Enclave Data FAQ
Last Updated: February 16, 2016 at 5:57 pm EST
What is Crisis Text Line?
A not-for-profit organization that provides 24/7 support to people in crisis by text. Top issues include depression, anxiety, suicidal ideation, family issues, and romantic relationships. We also cover issues like substance abuse, sexual health, sexual abuse, and eating disorders.
Why is Crisis Text Line opening up for research?
We believe that the data itself can save lives.
We’re hoping that more research will lead to more funding for effective solutions, better police and school board policies on these issues, smarter journalism on mental health, substance abuse, violence, etc.
From day one, system change was one of our goals. Nancy explained Crisis Text Line as: (1) to help people one-on-one move from a hot moment to a cool calm and (2) leverage the data to improve care for people in crisis everywhere.
Why does data matter?
Currently, the largest open dataset on mental health and crisis is a survey run every other year by the Center for Disease Control (CDC). Researchers just don’t have a lot to work with, so research on mental health and crisis is slow and expensive. (Meanwhile, people are suffering!)
Over 13 million text messages have been exchanged via Crisis Text Line since its launch in August 2013, qualifying this as the nation’s largest open set of crisis data. This volume of messages, velocity in 2.5 years, and variety of content is incredibly valuable to researchers. With it, we’re hoping to inspire smarter school board policies, legislation, and journalism.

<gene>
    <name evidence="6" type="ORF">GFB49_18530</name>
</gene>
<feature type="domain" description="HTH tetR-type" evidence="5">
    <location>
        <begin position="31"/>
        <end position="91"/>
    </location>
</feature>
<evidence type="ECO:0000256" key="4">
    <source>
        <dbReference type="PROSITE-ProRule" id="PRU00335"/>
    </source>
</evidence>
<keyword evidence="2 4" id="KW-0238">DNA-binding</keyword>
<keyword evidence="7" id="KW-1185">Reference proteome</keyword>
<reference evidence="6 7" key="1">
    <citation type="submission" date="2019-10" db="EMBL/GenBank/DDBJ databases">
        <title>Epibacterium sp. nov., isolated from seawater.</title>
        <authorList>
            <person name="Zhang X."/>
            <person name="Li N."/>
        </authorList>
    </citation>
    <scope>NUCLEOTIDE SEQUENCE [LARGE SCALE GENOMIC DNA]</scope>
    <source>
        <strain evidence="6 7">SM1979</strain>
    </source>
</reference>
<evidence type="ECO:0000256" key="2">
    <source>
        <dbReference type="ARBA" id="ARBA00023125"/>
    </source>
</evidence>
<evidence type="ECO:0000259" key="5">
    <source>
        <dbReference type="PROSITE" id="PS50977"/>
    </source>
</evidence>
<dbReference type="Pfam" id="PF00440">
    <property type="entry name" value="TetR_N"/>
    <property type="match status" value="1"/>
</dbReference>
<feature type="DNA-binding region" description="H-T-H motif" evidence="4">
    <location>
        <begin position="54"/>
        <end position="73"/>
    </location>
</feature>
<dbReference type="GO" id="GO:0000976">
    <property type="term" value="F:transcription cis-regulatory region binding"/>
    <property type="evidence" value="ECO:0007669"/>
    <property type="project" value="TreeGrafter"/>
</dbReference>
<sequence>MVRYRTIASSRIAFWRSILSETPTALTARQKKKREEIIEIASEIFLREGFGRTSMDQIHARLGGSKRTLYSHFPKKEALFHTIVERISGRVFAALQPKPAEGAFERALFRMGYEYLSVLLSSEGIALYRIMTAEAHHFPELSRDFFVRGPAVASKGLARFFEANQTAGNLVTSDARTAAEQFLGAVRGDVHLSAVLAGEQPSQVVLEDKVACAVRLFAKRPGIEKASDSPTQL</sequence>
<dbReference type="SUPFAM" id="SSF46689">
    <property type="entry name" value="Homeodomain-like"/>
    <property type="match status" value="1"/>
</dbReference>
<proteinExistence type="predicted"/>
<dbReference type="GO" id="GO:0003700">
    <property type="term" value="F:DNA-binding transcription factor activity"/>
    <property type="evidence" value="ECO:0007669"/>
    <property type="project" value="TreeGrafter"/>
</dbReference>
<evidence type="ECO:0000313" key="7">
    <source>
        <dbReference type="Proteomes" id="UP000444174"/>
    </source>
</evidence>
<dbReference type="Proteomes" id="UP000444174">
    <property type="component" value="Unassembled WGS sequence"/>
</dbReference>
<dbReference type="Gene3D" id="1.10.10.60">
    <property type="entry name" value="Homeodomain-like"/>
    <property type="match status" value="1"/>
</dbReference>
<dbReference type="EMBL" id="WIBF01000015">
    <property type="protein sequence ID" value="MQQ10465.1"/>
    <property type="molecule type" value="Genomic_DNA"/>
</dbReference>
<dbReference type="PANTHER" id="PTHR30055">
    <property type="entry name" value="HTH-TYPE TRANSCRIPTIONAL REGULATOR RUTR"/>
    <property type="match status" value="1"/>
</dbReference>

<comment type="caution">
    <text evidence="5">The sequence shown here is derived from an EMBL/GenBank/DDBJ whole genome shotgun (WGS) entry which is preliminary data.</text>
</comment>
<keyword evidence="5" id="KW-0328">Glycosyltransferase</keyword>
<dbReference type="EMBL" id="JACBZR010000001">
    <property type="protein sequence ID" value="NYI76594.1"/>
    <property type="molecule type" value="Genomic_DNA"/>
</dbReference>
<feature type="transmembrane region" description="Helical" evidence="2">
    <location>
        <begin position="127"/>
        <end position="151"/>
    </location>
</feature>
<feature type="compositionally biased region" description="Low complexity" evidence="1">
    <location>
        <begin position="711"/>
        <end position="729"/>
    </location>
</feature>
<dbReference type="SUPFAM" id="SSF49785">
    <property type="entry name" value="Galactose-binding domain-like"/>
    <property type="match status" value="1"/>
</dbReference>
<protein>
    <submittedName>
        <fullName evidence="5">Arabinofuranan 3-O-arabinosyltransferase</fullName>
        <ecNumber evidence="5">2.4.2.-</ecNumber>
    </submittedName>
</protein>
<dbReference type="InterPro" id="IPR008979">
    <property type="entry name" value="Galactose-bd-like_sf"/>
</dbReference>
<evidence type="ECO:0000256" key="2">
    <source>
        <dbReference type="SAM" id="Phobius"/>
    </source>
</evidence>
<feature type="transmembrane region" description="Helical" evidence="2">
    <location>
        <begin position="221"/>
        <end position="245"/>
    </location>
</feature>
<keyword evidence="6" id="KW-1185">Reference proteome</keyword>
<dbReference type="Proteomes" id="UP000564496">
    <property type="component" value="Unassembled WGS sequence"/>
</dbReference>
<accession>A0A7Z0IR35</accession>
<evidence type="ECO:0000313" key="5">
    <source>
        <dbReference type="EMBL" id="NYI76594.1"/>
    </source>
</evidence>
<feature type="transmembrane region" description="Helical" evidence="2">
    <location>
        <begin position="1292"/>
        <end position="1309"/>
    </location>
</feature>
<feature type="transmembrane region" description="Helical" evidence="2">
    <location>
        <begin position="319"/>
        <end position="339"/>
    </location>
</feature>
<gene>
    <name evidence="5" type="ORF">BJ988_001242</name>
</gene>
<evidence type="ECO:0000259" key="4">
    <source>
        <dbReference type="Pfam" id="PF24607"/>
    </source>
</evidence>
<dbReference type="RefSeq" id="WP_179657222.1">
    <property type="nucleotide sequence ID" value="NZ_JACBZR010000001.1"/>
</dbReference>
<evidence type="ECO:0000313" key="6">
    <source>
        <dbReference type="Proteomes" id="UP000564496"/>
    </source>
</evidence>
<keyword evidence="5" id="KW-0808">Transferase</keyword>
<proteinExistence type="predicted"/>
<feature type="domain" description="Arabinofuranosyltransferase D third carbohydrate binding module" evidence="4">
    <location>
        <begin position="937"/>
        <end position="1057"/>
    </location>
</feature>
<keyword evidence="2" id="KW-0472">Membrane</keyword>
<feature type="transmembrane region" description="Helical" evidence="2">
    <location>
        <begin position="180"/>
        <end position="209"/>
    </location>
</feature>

Will my personal information be shared? Will researchers be able to figure out who I am?
No. No. NOOOO!
All data is auto-scrubbed for personally identifiable information, including names, addresses, dates of birth, phone numbers, and email addresses, prior to sharing with researchers.
While no auto-scrubbing tool can reach 100% accuracy, we are using practices to reach that goal. For example, if we scrub the name Tiffany, we replace it with Sam. Thus, all data becomes effectively anonymous, in that it is not possible to see what personally identifiable information has been replaced or not.
As a texter, can I opt out of this completely? Can I request my data be deleted?
What will researchers do with all this data?
Researchers will apply for specific data pulls. They will NOT have access to the entire thing. Nope. No way.
Approved research projects will have access to a limited subset of data for analysis within our secure environment; for example, a research project might request the dates and timestamps of messages that reference “dark cloud,” “just so sad all the time,” “can’t get out of bed” and match this against weather patterns, which would allow them to investigate the relationship between weather and depression!
How are you protecting the privacy of texters?
We love our texters. We are intensely serious about protecting the health and safety of individuals. To quote the original Tron movie, we “fight for the user.” (Fun fact: one of our developers was even in the Snowden movie.)
We have spent nearly a year (1) looking at best practices from the NIH, CDC, and the University of Michigan, (2) establishing an Ethics Committee, (3) preparing a stringent application procedure based on best practices, (4) creating a custom research review process comparable to an IRB, and (5) undergoing multiple security and privacy reviews by 3rd parties.
Simply, we have been quite cautious and collaborated with the best possible people.
Who are these “researchers”?
Only university or research institution-affiliated researchers (who must be faculty or post-doctoral researchers and have IRB-approval) may apply for access to Enclave Data, and only for non-commercial use. All applications will be scrutinized for four criteria: privacy, security, ethical considerations, and value to people in crisis.
Who is blocked from access to the data?
Like, almost everyone on the planet! Only a handful of researchers are going to be approved.